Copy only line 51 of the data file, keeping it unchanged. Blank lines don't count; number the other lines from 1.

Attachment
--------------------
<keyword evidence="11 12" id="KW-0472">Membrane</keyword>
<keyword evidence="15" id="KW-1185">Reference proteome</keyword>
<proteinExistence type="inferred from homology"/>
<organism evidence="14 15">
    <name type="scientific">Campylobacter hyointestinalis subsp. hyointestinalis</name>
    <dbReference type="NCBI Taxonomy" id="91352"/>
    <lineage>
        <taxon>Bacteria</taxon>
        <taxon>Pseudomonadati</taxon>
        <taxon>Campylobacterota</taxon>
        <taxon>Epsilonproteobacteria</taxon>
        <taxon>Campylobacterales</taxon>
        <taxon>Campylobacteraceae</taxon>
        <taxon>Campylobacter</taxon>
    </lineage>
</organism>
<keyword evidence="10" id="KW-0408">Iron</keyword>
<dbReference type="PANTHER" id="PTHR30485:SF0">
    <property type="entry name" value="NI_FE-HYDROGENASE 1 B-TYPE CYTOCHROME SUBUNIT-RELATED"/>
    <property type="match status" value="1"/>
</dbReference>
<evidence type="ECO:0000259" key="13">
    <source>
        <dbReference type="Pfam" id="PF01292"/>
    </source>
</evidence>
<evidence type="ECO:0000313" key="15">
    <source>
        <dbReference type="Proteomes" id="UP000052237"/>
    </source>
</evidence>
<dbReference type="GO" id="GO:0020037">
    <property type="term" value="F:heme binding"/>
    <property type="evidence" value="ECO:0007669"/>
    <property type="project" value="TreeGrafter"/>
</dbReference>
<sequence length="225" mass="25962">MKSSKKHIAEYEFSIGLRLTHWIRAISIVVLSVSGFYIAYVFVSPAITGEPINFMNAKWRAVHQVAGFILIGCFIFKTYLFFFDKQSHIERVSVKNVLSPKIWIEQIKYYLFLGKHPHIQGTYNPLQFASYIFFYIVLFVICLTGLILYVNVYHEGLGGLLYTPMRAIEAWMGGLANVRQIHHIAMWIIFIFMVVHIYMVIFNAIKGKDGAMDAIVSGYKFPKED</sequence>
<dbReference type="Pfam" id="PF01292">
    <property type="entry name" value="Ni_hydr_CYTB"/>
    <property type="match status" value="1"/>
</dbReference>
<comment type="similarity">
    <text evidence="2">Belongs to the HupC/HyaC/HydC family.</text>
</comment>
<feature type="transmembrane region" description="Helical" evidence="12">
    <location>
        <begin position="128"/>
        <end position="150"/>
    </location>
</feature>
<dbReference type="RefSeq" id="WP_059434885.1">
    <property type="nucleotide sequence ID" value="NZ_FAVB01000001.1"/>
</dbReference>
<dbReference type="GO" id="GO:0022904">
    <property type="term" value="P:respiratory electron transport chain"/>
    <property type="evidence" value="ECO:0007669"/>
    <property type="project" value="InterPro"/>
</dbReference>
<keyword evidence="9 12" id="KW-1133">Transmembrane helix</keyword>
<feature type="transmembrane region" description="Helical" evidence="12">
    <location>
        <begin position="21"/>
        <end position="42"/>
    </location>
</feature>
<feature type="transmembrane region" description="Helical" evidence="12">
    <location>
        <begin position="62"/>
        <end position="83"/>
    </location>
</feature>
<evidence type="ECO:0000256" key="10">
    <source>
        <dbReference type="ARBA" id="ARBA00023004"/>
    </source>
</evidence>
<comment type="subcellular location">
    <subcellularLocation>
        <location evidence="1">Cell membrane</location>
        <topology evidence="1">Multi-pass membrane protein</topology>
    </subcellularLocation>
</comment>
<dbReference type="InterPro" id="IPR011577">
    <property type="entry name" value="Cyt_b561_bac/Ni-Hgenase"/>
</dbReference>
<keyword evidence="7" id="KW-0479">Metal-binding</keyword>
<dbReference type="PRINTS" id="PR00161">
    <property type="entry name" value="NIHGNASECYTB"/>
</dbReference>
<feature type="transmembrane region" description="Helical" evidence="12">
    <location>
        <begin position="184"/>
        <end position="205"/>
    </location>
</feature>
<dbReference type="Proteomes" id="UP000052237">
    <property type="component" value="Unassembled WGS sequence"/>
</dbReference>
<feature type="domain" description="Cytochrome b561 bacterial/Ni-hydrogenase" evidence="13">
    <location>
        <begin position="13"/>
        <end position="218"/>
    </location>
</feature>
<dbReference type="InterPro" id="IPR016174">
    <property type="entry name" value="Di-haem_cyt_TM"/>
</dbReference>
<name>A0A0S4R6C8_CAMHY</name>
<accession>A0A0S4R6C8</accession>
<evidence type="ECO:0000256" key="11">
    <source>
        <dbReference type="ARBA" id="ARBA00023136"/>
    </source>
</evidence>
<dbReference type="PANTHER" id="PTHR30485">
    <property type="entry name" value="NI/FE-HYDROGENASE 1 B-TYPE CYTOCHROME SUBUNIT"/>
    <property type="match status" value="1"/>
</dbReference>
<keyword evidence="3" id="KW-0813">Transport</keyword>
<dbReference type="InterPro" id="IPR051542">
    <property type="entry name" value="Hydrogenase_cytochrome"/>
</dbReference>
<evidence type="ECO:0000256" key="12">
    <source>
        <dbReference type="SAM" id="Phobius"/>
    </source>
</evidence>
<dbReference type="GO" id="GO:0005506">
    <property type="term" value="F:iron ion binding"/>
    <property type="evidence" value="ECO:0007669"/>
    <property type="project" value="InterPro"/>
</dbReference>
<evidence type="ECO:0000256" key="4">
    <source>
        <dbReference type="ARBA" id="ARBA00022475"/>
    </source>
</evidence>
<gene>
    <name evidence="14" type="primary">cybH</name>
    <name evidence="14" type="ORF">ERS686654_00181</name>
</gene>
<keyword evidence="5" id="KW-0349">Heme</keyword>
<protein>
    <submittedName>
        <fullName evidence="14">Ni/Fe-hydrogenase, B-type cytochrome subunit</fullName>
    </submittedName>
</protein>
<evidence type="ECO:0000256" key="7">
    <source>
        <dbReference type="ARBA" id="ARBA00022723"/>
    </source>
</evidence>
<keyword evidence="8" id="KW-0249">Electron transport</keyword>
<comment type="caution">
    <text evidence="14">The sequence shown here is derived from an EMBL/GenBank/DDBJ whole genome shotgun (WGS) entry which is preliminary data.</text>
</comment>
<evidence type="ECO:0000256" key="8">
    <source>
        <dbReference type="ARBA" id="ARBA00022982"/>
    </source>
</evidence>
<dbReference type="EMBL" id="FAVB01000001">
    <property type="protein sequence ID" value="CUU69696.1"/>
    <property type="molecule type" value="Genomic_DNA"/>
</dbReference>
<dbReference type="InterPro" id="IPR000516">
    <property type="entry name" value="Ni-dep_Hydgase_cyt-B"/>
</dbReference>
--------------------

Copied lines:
<dbReference type="RefSeq" id="WP_059434885.1">